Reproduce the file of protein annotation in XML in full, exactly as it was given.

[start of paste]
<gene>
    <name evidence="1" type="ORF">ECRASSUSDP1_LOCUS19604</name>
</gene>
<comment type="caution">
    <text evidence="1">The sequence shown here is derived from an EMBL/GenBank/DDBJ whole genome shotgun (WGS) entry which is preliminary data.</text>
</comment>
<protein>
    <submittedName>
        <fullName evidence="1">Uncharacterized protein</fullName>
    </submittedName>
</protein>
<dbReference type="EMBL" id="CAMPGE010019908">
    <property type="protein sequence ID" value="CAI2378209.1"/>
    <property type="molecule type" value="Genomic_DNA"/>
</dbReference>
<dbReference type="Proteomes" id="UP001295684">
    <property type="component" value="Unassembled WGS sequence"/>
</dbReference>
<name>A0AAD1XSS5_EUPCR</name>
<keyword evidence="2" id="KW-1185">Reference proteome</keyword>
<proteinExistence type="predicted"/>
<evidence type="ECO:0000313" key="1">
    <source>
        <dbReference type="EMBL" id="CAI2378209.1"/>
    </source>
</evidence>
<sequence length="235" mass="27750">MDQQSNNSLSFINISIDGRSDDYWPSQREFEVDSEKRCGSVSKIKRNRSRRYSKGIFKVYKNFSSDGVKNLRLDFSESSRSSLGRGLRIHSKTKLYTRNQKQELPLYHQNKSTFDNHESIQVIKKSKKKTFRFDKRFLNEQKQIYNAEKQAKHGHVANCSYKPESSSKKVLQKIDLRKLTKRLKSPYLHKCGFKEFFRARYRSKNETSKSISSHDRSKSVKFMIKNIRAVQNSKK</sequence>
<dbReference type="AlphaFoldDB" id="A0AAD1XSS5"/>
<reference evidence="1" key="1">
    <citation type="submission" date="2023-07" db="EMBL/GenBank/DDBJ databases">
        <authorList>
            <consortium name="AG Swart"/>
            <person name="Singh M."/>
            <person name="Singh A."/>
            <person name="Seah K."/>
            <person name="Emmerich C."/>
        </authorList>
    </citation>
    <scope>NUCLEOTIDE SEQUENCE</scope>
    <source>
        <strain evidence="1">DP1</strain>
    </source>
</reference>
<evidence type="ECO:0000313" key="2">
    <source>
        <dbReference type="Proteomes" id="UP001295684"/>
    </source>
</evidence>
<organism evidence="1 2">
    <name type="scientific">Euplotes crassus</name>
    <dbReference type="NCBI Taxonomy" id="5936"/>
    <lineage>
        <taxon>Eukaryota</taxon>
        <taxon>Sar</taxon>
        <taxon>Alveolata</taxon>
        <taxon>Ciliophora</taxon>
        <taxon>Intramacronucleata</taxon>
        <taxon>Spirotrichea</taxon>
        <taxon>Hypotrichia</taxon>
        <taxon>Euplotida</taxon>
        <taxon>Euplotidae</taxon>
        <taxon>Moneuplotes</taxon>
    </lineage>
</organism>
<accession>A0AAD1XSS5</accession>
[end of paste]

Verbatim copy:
<gene>
    <name evidence="1" type="ORF">ECRASSUSDP1_LOCUS19604</name>
</gene>
<comment type="caution">
    <text evidence="1">The sequence shown here is derived from an EMBL/GenBank/DDBJ whole genome shotgun (WGS) entry which is preliminary data.</text>
</comment>
<protein>
    <submittedName>
        <fullName evidence="1">Uncharacterized protein</fullName>
    </submittedName>
</protein>
<dbReference type="EMBL" id="CAMPGE010019908">
    <property type="protein sequence ID" value="CAI2378209.1"/>
    <property type="molecule type" value="Genomic_DNA"/>
</dbReference>
<dbReference type="Proteomes" id="UP001295684">
    <property type="component" value="Unassembled WGS sequence"/>
</dbReference>
<name>A0AAD1XSS5_EUPCR</name>
<keyword evidence="2" id="KW-1185">Reference proteome</keyword>
<proteinExistence type="predicted"/>
<evidence type="ECO:0000313" key="1">
    <source>
        <dbReference type="EMBL" id="CAI2378209.1"/>
    </source>
</evidence>
<sequence length="235" mass="27750">MDQQSNNSLSFINISIDGRSDDYWPSQREFEVDSEKRCGSVSKIKRNRSRRYSKGIFKVYKNFSSDGVKNLRLDFSESSRSSLGRGLRIHSKTKLYTRNQKQELPLYHQNKSTFDNHESIQVIKKSKKKTFRFDKRFLNEQKQIYNAEKQAKHGHVANCSYKPESSSKKVLQKIDLRKLTKRLKSPYLHKCGFKEFFRARYRSKNETSKSISSHDRSKSVKFMIKNIRAVQNSKK</sequence>
<dbReference type="AlphaFoldDB" id="A0AAD1XSS5"/>
<reference evidence="1" key="1">
    <citation type="submission" date="2023-07" db="EMBL/GenBank/DDBJ databases">
        <authorList>
            <consortium name="AG Swart"/>
            <person name="Singh M."/>
            <person name="Singh A."/>
            <person name="Seah K."/>
            <person name="Emmerich C."/>
        </authorList>
    </citation>
    <scope>NUCLEOTIDE SEQUENCE</scope>
    <source>
        <strain evidence="1">DP1</strain>
    </source>
</reference>
<evidence type="ECO:0000313" key="2">
    <source>
        <dbReference type="Proteomes" id="UP001295684"/>
    </source>
</evidence>
<organism evidence="1 2">
    <name type="scientific">Euplotes crassus</name>
    <dbReference type="NCBI Taxonomy" id="5936"/>
    <lineage>
        <taxon>Eukaryota</taxon>
        <taxon>Sar</taxon>
        <taxon>Alveolata</taxon>
        <taxon>Ciliophora</taxon>
        <taxon>Intramacronucleata</taxon>
        <taxon>Spirotrichea</taxon>
        <taxon>Hypotrichia</taxon>
        <taxon>Euplotida</taxon>
        <taxon>Euplotidae</taxon>
        <taxon>Moneuplotes</taxon>
    </lineage>
</organism>
<accession>A0AAD1XSS5</accession>